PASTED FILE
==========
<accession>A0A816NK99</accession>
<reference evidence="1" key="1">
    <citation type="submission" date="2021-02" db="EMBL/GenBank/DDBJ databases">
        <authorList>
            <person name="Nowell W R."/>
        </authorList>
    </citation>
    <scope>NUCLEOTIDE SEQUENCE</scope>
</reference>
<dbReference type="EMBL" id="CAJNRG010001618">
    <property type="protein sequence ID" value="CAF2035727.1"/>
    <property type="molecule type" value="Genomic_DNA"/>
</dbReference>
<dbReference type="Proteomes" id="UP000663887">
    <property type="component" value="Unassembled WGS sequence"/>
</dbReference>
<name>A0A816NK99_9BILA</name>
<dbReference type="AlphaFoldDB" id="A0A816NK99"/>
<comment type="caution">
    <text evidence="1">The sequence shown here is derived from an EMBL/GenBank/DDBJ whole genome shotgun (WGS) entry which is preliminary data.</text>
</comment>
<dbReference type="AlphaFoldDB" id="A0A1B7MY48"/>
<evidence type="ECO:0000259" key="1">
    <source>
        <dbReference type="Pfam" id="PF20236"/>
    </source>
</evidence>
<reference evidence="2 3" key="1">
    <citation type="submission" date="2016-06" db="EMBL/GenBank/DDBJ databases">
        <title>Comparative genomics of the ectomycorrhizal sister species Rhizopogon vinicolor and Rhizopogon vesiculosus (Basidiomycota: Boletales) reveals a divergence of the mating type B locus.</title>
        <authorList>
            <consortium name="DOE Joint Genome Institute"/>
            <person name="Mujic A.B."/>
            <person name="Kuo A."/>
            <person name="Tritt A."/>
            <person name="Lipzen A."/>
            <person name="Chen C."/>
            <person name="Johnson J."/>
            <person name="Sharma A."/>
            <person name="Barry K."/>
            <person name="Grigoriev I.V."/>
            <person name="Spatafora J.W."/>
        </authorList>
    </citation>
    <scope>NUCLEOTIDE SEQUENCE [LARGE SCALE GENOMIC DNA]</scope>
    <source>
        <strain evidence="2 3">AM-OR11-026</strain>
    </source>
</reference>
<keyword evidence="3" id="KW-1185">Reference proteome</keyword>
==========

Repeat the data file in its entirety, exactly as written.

<accession>A0A816NK99</accession>
<reference evidence="1" key="1">
    <citation type="submission" date="2021-02" db="EMBL/GenBank/DDBJ databases">
        <authorList>
            <person name="Nowell W R."/>
        </authorList>
    </citation>
    <scope>NUCLEOTIDE SEQUENCE</scope>
</reference>
<dbReference type="EMBL" id="CAJNRG010001618">
    <property type="protein sequence ID" value="CAF2035727.1"/>
    <property type="molecule type" value="Genomic_DNA"/>
</dbReference>
<dbReference type="Proteomes" id="UP000663887">
    <property type="component" value="Unassembled WGS sequence"/>
</dbReference>
<name>A0A816NK99_9BILA</name>
<dbReference type="AlphaFoldDB" id="A0A816NK99"/>
<comment type="caution">
    <text evidence="1">The sequence shown here is derived from an EMBL/GenBank/DDBJ whole genome shotgun (WGS) entry which is preliminary data.</text>
</comment>
<dbReference type="AlphaFoldDB" id="A0A1B7MY48"/>
<evidence type="ECO:0000259" key="1">
    <source>
        <dbReference type="Pfam" id="PF20236"/>
    </source>
</evidence>
<reference evidence="2 3" key="1">
    <citation type="submission" date="2016-06" db="EMBL/GenBank/DDBJ databases">
        <title>Comparative genomics of the ectomycorrhizal sister species Rhizopogon vinicolor and Rhizopogon vesiculosus (Basidiomycota: Boletales) reveals a divergence of the mating type B locus.</title>
        <authorList>
            <consortium name="DOE Joint Genome Institute"/>
            <person name="Mujic A.B."/>
            <person name="Kuo A."/>
            <person name="Tritt A."/>
            <person name="Lipzen A."/>
            <person name="Chen C."/>
            <person name="Johnson J."/>
            <person name="Sharma A."/>
            <person name="Barry K."/>
            <person name="Grigoriev I.V."/>
            <person name="Spatafora J.W."/>
        </authorList>
    </citation>
    <scope>NUCLEOTIDE SEQUENCE [LARGE SCALE GENOMIC DNA]</scope>
    <source>
        <strain evidence="2 3">AM-OR11-026</strain>
    </source>
</reference>
<keyword evidence="3" id="KW-1185">Reference proteome</keyword>